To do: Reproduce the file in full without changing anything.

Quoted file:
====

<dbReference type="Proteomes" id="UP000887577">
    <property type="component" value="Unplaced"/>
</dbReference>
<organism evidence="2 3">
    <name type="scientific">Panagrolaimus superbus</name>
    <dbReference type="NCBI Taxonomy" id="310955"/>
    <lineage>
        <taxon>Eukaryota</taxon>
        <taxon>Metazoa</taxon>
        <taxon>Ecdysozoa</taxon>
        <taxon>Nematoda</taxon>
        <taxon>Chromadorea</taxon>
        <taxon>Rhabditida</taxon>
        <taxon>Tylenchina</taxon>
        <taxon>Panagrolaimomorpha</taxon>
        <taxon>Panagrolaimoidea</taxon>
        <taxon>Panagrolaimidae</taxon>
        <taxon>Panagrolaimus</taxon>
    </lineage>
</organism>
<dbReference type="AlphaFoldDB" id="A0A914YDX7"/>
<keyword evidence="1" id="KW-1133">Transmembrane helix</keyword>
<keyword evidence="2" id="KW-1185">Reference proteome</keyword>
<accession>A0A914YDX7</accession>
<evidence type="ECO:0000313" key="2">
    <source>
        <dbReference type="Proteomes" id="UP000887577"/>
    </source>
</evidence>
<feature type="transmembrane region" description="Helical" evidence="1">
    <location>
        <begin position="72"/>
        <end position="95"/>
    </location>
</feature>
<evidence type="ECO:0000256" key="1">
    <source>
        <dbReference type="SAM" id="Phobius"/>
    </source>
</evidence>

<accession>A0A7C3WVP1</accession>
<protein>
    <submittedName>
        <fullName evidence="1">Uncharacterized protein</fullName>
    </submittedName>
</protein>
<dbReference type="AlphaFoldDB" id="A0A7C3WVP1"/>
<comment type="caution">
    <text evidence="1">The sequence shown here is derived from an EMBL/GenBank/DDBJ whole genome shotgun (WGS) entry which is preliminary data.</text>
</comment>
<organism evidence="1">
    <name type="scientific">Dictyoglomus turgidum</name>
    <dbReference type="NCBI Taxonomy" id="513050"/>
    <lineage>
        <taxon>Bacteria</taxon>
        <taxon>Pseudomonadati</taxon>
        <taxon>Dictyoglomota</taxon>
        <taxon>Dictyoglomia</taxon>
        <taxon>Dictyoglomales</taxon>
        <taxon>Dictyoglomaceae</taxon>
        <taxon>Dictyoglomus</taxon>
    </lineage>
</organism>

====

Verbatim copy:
<dbReference type="Proteomes" id="UP000887577">
    <property type="component" value="Unplaced"/>
</dbReference>
<organism evidence="2 3">
    <name type="scientific">Panagrolaimus superbus</name>
    <dbReference type="NCBI Taxonomy" id="310955"/>
    <lineage>
        <taxon>Eukaryota</taxon>
        <taxon>Metazoa</taxon>
        <taxon>Ecdysozoa</taxon>
        <taxon>Nematoda</taxon>
        <taxon>Chromadorea</taxon>
        <taxon>Rhabditida</taxon>
        <taxon>Tylenchina</taxon>
        <taxon>Panagrolaimomorpha</taxon>
        <taxon>Panagrolaimoidea</taxon>
        <taxon>Panagrolaimidae</taxon>
        <taxon>Panagrolaimus</taxon>
    </lineage>
</organism>
<dbReference type="AlphaFoldDB" id="A0A914YDX7"/>
<keyword evidence="1" id="KW-1133">Transmembrane helix</keyword>
<keyword evidence="2" id="KW-1185">Reference proteome</keyword>
<accession>A0A914YDX7</accession>
<evidence type="ECO:0000313" key="2">
    <source>
        <dbReference type="Proteomes" id="UP000887577"/>
    </source>
</evidence>
<feature type="transmembrane region" description="Helical" evidence="1">
    <location>
        <begin position="72"/>
        <end position="95"/>
    </location>
</feature>
<evidence type="ECO:0000256" key="1">
    <source>
        <dbReference type="SAM" id="Phobius"/>
    </source>
</evidence>

<accession>A0A7C3WVP1</accession>
<protein>
    <submittedName>
        <fullName evidence="1">Uncharacterized protein</fullName>
    </submittedName>
</protein>
<dbReference type="AlphaFoldDB" id="A0A7C3WVP1"/>
<comment type="caution">
    <text evidence="1">The sequence shown here is derived from an EMBL/GenBank/DDBJ whole genome shotgun (WGS) entry which is preliminary data.</text>
</comment>
<organism evidence="1">
    <name type="scientific">Dictyoglomus turgidum</name>
    <dbReference type="NCBI Taxonomy" id="513050"/>
    <lineage>
        <taxon>Bacteria</taxon>
        <taxon>Pseudomonadati</taxon>
        <taxon>Dictyoglomota</taxon>
        <taxon>Dictyoglomia</taxon>
        <taxon>Dictyoglomales</taxon>
        <taxon>Dictyoglomaceae</taxon>
        <taxon>Dictyoglomus</taxon>
    </lineage>
</organism>